Dose-dependent antagonism of D10 and AK8 with selected peptides from the TCR contact peptide library. B10.BR splenocytes (2 × 106 cells) were prepulsed with 0.5 μg/ml CA134–146 for 2 h before coculture with D10 (2 × 104 cells) in the presence of 1/3 dilutions of peptides I5G (•), I5M (○), W7L (▪), W7M (□), or E8A (▴) from 1.2 to 100 μM. For AK8, the 5 μg/ml CA134–146 was used for prepulsing, and peptides R2G (•), R2H (○), I5A (▪), I5G (□), W7L (▴), W7M (▵), and E8A (+) were used. Proliferation was detected as described for Fig. 1 in duplicate and performed at least three times.

Close modal

To examine the contribution that the α- and β-chains make to the overall TCR signal received in D10, we generated peptides with two amino acid substitutions at positions 2 and 8. As previously shown in Fig. 2, the R2G peptide is a superagonist peptide requiring 10-fold less peptide to induce the same response as the CA134–146 wt peptide (Fig. 5) (23). In contrast, the R2H peptide requires ∼10-fold more peptide than CA134–146 to generate a similar response (Fig. 5). Because the E8A antagonist peptide does not induce cell proliferation, we generated peptides with the E8A substitution and the R2G or R2H substitution to determine whether the nonstimulatory E8A residue would affect the level of D10 activation observed with R2G or R2H alone. The dual substituted peptide R2GE8A resulted in a proliferative response that required 100-fold more peptide than the R2G peptide to induce the same level of proliferation (Fig. 5). Similarly, the R2H residue in combination with E8A rendered the peptide a nonagonist, leading to no D10 proliferation (Fig. 5). These data demonstrate that the overall strength of the signal through the D10 TCR is contributed to by contacts between peptide:MHC complexes with both the TCR α-chain CDRs and the TCR β-chain CDR3 domain. It also shows that the nature of the signal received through both chains determines the overall quality of signal leading to agonist, nonagonist, superagonist, or antagonist responses.

FIGURE 5.

D10 proliferation induced by dual substituted peptides with a highly stimulatory and a nonstimulatory substitution. D10 was cocultured with B10.BR splenocytes in the presence of 1/10 dilutions of CA134–146 (•), R2G (▪), R2H (▴), E8A (○), R2HE8A (□), and R2GE8A (▵) from 0.001 to 10 μM. Proliferation was detected as described for Fig. 1 in duplicate performed twice.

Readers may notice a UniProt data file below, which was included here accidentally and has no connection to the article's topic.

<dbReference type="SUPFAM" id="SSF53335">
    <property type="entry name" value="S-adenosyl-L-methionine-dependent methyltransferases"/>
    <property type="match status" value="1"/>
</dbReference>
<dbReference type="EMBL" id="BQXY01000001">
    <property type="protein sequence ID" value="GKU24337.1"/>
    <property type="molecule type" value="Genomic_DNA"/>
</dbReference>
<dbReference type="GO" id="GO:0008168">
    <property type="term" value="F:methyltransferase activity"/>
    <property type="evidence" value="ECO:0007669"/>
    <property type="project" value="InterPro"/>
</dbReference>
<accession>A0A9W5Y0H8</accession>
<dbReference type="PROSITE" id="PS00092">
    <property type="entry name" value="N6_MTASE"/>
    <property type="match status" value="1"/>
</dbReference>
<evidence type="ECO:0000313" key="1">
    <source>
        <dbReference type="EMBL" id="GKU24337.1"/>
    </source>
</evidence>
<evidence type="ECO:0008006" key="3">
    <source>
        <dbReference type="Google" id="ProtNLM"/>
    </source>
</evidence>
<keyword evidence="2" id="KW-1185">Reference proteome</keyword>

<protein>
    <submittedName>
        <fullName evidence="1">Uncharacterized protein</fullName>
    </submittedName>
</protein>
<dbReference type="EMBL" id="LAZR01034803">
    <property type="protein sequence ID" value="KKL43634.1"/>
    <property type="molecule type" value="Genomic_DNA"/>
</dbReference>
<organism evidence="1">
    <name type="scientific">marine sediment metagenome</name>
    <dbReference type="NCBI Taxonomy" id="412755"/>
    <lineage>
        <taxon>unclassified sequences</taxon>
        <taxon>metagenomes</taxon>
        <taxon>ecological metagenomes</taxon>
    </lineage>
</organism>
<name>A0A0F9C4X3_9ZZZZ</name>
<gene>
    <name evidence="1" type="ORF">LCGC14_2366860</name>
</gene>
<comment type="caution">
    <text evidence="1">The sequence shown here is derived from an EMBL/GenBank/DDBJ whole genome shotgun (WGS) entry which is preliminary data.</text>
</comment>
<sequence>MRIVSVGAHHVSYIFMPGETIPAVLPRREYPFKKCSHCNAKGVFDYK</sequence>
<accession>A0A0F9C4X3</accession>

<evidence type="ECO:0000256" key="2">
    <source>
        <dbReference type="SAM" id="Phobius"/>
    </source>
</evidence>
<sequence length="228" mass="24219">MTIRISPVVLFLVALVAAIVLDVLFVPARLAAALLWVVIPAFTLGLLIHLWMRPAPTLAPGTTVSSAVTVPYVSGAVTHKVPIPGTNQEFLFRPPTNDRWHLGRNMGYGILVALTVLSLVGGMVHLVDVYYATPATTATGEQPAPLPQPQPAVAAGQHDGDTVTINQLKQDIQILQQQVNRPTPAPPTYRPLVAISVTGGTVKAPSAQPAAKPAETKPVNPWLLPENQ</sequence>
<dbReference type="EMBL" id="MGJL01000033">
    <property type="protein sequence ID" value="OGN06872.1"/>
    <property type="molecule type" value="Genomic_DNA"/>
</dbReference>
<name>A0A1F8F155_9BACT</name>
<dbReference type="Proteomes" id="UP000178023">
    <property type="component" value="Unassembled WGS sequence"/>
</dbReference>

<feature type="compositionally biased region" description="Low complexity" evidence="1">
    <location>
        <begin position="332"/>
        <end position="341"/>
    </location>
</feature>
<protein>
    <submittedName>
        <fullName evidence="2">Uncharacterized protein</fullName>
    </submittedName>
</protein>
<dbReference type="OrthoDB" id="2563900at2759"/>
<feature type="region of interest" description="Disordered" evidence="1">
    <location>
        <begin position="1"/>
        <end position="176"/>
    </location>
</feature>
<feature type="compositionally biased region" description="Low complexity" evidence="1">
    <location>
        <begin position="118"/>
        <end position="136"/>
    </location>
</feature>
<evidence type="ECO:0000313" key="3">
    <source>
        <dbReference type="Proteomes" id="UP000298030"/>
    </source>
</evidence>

FIGURE 5.

D10 proliferation induced by dual substituted peptides with a highly stimulatory and a nonstimulatory substitution. D10 was cocultured with B10.BR splenocytes in the presence of 1/10 dilutions of CA134–146 (•), R2G (▪), R2H (▴), E8A (○), R2HE8A (□), and R2GE8A (▵) from 0.001 to 10 μM. Proliferation was detected as described for Fig. 1 in duplicate performed twice.

Close modal

Peptide-based therapies using analogue peptides containing amino acid substitutions that alter T cell responses from that observed with the original antigenic peptide have been shown to affect a T cell response and thereby prevent disease. Most notable is the prevention or reversal of the CD4 T cell-mediated disease experimental autoimmune encephalomyelitis (EAE), the rodent model for the human autoimmune demyelinating disease multiple sclerosis (27). Using cellular based assays, peptides with antagonist activity (28, 29, 30) and peptides with the capacity to alter cytokine profiles (30, 31, 32) were used successfully to prevent or alter the EAE disease course. Of particular interest are the reports by Kuchroo et al. (28) and Franco et al. (29), in which they describe prevention of proteolipid protein-induced EAE by either a single antagonist peptide or a mixture of two antagonist peptides, respectively, even though the T cell response is known to involve the usage of diverse TCR genes. Whether the antagonist peptides directly inhibit all responding T cells or indirectly inhibit T cell responses by altering the phenotype of the immune response is an important consideration, because our data suggest that at least for some Ags, even minimal TCR diversity could render therapeutic protocols with antagonist peptides useless.

We thank the W. M. Keck Foundation Biotechnology Resource Laboratory for peptide synthesis and Charles Annicelli III for assistance with mice.

1

Supported by National Institutes of Health Grant AI/AR 36529 and by the Howard Hughes Medical Institute.

3

Abbreviations used in this paper: CA, hen egg conalbumin; CDR, complementarity-determining region; EAE, experimental autoimmune encephalomyelitis; wt, wild type.